In the 1980s quality improvement was extended from production processes to all types of organizations: government, education, medical, etc. These quality improvement approaches are often grouped under names like Total Quality Management (TQM), Six Sigma or some company derived variant of these names. The quality improvement movement also led directly to what I call Effective Leadership in figure 1. This came about primarily through the work of W. Edwards Deming and his disciples. It is described well in Brian Joiner’s book “Fourth Generation Management: The New Business Consciousness”. Thus Effective Leadership is not new. It has been studied and successfully used since the 1980s. The reasons it is not more widely practiced are discussed lecture 4.
There are two reasons why I prefer to define the path to Effective Leadership as shown in figure 1. First, Effective Leadership is a simpler name than Fourth Generation Management and more descriptive. Second, I believe that when described as evolving from the quality improvement movement it seems not to have a sound foundation in management theory. It appears to be radically changed from past practices and many organizations have had difficulty implementing the philosophy directly. When viewed according to the path shown in figure 1 it is seen to have a solid foundation and it is easier to visualize the process of incorporating Theory Z and one of the variants of process improvement.
Note that by now you see that I assume you have familiarity with basic management theories and are at least aware of the names of important management gurus from the past. (Look up these gurus and theories in Wikipedia if you are not familiar with them.) Just as you can’t do calculus without understanding arithmetic and algebra you can’t be an effective manager without understanding basic management theory and some of the rationale behind the theory. Since many students are already familiar with these basic theories and their developers I do not spend time on them in this course.
Why have I picked this combination of strategies?
• We live in a short term environment and management by objective (MBO) has proven to work in this environment
• Most businesses use MBO or a variant so most students are constrained to use this strategy by their work environment
• However, MBO by itself has limited effectiveness because workers lack control, which stifles their motivation and therefore their effectiveness
• Ochi addressed this limit by combining MBO with participative management to empower workers in his Theory Z strategy
• Effective Leadership adds tools from the Quality Improvement School for managers and workers to enable empowerment that further motivates workers and achieves even more productive processes.
Summary of the history of methods discussed in this course:
The management strategies and the principles underpinning this course are not new.
• Theory Z
– Derived From Theory X & Theory Y~1960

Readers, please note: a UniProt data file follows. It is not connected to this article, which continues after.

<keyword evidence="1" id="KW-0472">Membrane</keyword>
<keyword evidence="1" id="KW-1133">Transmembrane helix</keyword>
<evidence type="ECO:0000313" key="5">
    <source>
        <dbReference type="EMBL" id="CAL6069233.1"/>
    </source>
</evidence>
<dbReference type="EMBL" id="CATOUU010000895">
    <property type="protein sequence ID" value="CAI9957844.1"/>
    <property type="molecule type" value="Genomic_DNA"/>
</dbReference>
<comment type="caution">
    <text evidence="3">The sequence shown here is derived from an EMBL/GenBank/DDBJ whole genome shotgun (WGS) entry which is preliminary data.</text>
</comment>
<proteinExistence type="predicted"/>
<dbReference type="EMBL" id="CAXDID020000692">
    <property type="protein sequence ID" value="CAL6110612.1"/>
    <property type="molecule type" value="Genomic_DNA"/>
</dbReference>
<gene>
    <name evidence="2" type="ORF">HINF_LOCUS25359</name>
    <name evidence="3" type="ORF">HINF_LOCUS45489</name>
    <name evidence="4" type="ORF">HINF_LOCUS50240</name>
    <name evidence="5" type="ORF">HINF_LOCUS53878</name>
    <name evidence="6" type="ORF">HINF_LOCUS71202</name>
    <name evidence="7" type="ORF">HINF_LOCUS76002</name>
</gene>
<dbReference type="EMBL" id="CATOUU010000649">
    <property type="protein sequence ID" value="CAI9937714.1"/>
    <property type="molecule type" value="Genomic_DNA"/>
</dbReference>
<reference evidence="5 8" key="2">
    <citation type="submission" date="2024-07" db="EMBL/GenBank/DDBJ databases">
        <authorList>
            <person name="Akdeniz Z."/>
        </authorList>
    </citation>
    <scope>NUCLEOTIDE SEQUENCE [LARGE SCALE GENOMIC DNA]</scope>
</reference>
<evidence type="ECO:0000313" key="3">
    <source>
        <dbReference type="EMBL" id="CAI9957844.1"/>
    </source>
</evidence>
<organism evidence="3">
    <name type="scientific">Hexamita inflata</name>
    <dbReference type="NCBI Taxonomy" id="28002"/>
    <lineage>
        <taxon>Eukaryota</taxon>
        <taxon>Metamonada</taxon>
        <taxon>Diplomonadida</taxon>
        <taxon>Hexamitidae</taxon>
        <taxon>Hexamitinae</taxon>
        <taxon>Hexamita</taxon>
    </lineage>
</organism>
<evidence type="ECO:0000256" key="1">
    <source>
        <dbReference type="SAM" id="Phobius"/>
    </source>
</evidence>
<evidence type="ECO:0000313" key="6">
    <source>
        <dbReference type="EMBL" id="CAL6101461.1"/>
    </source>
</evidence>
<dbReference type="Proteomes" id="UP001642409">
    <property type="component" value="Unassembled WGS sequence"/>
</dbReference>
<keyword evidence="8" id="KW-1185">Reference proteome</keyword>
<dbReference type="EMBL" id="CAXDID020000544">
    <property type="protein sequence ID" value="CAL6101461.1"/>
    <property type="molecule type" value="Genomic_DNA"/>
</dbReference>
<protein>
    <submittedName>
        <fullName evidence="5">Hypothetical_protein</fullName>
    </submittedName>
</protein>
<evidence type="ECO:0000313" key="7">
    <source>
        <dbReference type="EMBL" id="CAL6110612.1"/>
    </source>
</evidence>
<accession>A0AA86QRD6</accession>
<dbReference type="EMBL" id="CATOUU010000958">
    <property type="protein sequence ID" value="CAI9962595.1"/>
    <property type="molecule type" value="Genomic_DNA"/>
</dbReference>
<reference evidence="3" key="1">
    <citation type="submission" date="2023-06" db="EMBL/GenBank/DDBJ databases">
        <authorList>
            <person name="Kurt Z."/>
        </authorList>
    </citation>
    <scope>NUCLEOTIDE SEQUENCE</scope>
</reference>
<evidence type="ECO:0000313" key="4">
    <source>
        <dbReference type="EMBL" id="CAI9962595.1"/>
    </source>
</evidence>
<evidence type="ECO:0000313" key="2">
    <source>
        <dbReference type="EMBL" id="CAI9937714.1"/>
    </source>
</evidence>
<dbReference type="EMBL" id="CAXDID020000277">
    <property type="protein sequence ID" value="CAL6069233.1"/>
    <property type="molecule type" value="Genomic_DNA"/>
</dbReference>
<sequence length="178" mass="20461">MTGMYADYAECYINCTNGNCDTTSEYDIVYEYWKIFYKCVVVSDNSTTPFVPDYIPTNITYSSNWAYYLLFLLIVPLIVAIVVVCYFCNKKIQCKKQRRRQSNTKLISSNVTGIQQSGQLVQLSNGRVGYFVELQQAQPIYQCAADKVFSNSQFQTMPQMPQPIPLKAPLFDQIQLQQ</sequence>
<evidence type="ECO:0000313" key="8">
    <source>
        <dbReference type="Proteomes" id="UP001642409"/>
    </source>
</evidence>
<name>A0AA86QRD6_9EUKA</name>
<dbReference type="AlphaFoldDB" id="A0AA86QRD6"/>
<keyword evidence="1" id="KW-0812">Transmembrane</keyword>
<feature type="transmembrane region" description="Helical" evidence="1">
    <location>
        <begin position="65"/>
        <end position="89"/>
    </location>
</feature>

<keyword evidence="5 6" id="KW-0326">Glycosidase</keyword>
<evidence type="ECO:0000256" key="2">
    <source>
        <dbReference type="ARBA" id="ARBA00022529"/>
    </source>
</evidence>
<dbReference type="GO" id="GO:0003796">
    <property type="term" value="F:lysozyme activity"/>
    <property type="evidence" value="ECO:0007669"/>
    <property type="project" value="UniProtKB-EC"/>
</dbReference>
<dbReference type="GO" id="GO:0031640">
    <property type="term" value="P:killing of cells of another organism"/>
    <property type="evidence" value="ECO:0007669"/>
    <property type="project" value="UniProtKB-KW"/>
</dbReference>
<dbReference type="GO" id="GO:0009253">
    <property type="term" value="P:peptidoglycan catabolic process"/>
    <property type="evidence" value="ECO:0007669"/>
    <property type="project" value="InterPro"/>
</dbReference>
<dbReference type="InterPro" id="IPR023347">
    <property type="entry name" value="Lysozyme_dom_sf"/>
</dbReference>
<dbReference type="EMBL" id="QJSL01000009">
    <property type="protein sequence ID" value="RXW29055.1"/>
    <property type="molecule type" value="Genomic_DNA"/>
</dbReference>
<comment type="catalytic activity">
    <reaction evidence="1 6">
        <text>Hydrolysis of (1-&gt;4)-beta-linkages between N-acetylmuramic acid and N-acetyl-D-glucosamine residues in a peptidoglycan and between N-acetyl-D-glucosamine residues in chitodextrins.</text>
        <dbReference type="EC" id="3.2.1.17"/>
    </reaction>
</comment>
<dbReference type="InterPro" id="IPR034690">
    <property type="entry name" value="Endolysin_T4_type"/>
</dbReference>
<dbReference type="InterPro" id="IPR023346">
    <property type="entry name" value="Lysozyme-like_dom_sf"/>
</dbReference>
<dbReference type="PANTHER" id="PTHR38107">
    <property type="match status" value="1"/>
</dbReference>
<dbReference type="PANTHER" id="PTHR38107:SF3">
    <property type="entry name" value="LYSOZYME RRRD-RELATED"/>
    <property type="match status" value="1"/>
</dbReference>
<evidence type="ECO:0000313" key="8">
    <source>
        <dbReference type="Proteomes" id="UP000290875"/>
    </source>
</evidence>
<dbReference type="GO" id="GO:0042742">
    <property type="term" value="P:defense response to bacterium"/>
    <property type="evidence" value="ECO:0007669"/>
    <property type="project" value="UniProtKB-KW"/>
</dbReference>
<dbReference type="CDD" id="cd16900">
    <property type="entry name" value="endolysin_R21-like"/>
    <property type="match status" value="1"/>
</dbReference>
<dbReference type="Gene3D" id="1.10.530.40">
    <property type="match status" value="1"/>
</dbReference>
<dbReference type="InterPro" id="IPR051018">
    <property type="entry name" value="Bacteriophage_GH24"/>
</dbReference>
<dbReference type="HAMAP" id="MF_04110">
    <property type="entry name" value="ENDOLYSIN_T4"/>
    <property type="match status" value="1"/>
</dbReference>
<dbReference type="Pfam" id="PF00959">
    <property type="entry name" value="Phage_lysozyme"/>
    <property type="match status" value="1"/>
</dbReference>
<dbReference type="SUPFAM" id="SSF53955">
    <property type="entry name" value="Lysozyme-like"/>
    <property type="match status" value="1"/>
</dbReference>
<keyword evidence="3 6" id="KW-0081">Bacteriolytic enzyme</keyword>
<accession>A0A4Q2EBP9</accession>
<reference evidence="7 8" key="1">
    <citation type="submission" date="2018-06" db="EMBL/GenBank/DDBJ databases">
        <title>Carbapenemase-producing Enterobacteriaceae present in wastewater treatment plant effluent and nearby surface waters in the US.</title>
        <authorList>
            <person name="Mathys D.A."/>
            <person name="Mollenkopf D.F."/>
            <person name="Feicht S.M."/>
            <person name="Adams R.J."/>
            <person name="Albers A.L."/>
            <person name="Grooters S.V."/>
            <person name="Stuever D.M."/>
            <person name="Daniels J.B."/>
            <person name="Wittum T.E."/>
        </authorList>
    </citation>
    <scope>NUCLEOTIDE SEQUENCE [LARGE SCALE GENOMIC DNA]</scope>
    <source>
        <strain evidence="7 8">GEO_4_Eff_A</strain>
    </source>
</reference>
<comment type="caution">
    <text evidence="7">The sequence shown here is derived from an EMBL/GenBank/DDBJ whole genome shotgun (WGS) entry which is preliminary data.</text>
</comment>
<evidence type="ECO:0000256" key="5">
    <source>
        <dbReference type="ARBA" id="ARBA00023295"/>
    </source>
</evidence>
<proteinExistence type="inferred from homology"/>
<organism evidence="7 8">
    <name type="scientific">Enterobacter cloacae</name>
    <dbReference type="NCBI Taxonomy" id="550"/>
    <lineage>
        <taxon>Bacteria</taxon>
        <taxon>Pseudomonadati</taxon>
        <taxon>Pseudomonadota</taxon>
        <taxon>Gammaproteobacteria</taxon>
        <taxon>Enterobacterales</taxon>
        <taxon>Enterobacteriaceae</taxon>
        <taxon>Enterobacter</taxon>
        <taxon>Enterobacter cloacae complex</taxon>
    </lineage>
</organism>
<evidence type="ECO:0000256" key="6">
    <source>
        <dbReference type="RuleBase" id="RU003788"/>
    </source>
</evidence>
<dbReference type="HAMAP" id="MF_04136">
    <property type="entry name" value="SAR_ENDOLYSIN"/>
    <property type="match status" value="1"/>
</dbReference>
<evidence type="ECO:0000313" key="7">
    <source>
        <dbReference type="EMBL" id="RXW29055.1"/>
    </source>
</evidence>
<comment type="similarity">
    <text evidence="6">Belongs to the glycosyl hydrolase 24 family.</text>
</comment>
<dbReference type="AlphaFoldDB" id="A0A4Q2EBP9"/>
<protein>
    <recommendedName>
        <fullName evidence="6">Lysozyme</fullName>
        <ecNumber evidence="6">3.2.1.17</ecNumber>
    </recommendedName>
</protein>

– Important contributions by Maslow, McGregor & others~ ‘60s & ‘70s
– Practiced by leading companies in the ‘70s
– Defined by William Ouchi in his book “Theory Z” in 1981
• Process Improvement Principles
– Developed 1900-1945, used effectively, primarily in USA
– Forgotten in USA from 1945 to ~1980
– Introduced by Deming and others to Japan post WW II and used to develop Japan’s reputation for high quality and low cost products
– New methods were added by the Japanese, particularly by Taguchi
– Reintroduced to USA in 1980’s to help US manufactures compete with Japan
– Success in manufacturing led to adoption by other types of organizations
You will benefit from reading Theory Z, if it is available in your local library. Also, Google the following topics and read the Wikipedia descriptions: Theory Z, Elton Mayo, Hawthorne Effect, Douglas McGregor, Theory X, Theory Y, W. Edwards Deming, 14 Points, Genichi Taguchi, TQM, and Six Sigma. The listing for Theory Z will lead you to many of the other topics. Note one error in the discussion of Theory Z. It says American Companies were unsuccessful in implementing W. Edwards Deming’s approach to management. Whereas many companies may have tried and failed, I personally know of many companies that implemented Deming’s approach and were extremely successful.
After the readings answer these questions:
1. What objectives of Ouchi’s Theory Z have become unlikely to be achievable in today’s business culture?
2. Which theory (X, Y or Z) does the culture of your company fit best?
3. Is your boss predominately Theory X, Theory Y or Theory Z?
4. Which Theory does your personal style fit closest?
5. Is your personal style compatible or in conflict with your company’s culture?
6. Based on what you have learned so far can you identify any strengths and weaknesses of your management style?
At the completion of the homework and exercise you will be prepared to continue with Lecture 4.
If you find that the pace of blog posts isn’t compatible with the pace you would like to maintain in studying this material you can buy the book “The Manager’s Guide for Effective Leadership” at:
or hard copy or for nook at: